Best Cash-Back Credit Cards From Surprising Places
There are two types of cash-back credit cards: cards that pay a flat rate of cash back on all purchases, and cards that pay higher rates in specific categories.
The flat rate market had historically been dominated by Capital One (COF), and the promise of unlimited 1.5 percent cash back on Quicksilver made by Samuel L. Jackson. However, Citibank (C) has eclipsed Capital One with the launch of Citi Double Cash, which pays 2 percent unlimited cash back. You earn 1 percent when you make the purchase each month. If you make your payment on time, you will earn another 1 percent, bringing the total to 2 percent. For a family spending $2,000 per month on their credit card, they could earn $480 of cash back annually.
Earn at Least 2 Percent Cash Back
So, everyone should be earning at least 2 percent. But, if you are focused, you can earn even more cash back by focusing on some of the cards that pay higher rates in certain categories. You can earn, on average, between 3 percent and 5 percent on your spending. At MagnifyMoney, we have reviewed nearly 2,000 credit cards and compiled a list of the best cash back credit cards for most major categories. And the results are surprising: there are many credit unions and smaller banks you wouldn't normally consider when looking for the best cash-back deal. Here are some of the best cards in the most popular categories:
- Airfare: If you buy a lot of airline tickets, you should consider the PenFed Premium Travel Rewards credit card, where you can earn 4.25 percent cash back on your spending. It is easy to join PenFed.
- Gas: Even though gas prices have gone down, there is no reason why we shouldn't make it cost even less. With the Fort Knox Credit Union Platinum Visa (V), you can earn 5 percent unlimited cash back. You do have to join the credit union ($5 to join), and you must have a qualifying account -- like a checking account. However, if you spend a lot on gas, it can quickly be worth it.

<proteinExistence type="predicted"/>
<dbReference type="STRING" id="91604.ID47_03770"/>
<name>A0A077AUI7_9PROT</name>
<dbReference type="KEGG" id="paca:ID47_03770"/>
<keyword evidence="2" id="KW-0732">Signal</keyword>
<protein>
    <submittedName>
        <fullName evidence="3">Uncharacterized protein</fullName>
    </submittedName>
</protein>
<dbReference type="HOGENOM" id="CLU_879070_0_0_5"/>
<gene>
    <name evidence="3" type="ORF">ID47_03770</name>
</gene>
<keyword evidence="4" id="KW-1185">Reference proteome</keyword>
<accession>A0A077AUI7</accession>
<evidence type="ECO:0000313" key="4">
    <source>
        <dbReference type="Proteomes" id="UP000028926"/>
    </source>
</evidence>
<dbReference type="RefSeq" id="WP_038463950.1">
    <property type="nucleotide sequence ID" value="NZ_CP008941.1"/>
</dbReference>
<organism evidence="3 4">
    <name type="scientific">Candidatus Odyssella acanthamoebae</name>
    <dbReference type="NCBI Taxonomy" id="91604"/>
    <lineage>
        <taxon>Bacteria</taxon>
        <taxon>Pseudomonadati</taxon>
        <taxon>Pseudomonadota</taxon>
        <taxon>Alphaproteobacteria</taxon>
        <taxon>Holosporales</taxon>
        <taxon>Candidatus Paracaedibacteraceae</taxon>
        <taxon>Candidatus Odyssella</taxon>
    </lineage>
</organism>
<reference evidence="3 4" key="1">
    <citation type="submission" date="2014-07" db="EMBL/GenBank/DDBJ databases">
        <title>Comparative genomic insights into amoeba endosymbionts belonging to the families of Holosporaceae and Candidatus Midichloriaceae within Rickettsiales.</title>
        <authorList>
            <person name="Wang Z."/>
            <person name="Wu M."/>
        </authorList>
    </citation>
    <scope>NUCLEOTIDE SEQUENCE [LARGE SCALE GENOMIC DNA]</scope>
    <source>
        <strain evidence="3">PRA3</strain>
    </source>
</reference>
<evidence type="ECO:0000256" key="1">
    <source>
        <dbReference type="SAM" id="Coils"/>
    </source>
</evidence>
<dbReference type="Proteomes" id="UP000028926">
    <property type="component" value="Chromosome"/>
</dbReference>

- Supermarkets: PenFed scores high again with its PenFed Platinum Rewards credit card. You can earn the equivalent of 2.25 percent unlimited cash back on your grocery spend.
- Dining: If you like to eat out, the Chase (JPM) AARP Visa offers 3 percent unlimited cash back on dining.
The Fine Print Alert
Cash-back credit cards can be a great way to put extra money in your pocket. But, if you don't follow a few rules, you could end up losing money on the deal.
- Only charge on your credit card what you can afford to pay off, in full, every month. If you are unable to pay the full statement balance on your credit card, you will end up paying very high interest rates. Citi Double Cash charges between 12.99 percent and 22.99 percent. In just a few months, you could easily end up paying more interest than the cash back that you earn. Credit unions do tend to charge much lower interest rates. For example, PenFed Rewards charges 9.99 percent. Although much lower than the rates charged by the big commercial banks, you should still try to pay your balance in full every month.
- Pay on time. Late fees can be very expensive. Although Citi waives the first late fee, subsequent late fees can be up to $35. In addition, many banks will increase your interest rate (on your go-forward purchases) if you are late with a payment.
- Avoid cash withdrawals at ATMs using your credit card. The interest rates are very high on a cash advance (close to 30 percent), and there is no grace period (interest is charged right away).
If you don't have the discipline to spend within your means and pay your balance in full and on time every month, then you should avoid cash back credit cards. However, if you have the discipline, it is easy to earn at least 2 percent on all of your spend. And, with a little bit of work, you can get much more than 2 percent. This money adds up. And if you really want to save for retirement without thinking too hard, consider the Fidelity American Express (AXP). You earn an unlimited 2 percent cash back, and the money is automatically deposited into your retirement account at Fidelity. Rather than using the cash back to indulge, you can make it a painless part of your retirement strategy.
Nick Clements is the co-founder of MagnifyMoney, a price comparison website that helps you find the cheapest bank accounts, and the best interest rates on your savings and your debt. He spent nearly 15 years in consumer banking, and most recently he ran the largest credit card business in the U.K. You can follow him on Twitter @npclements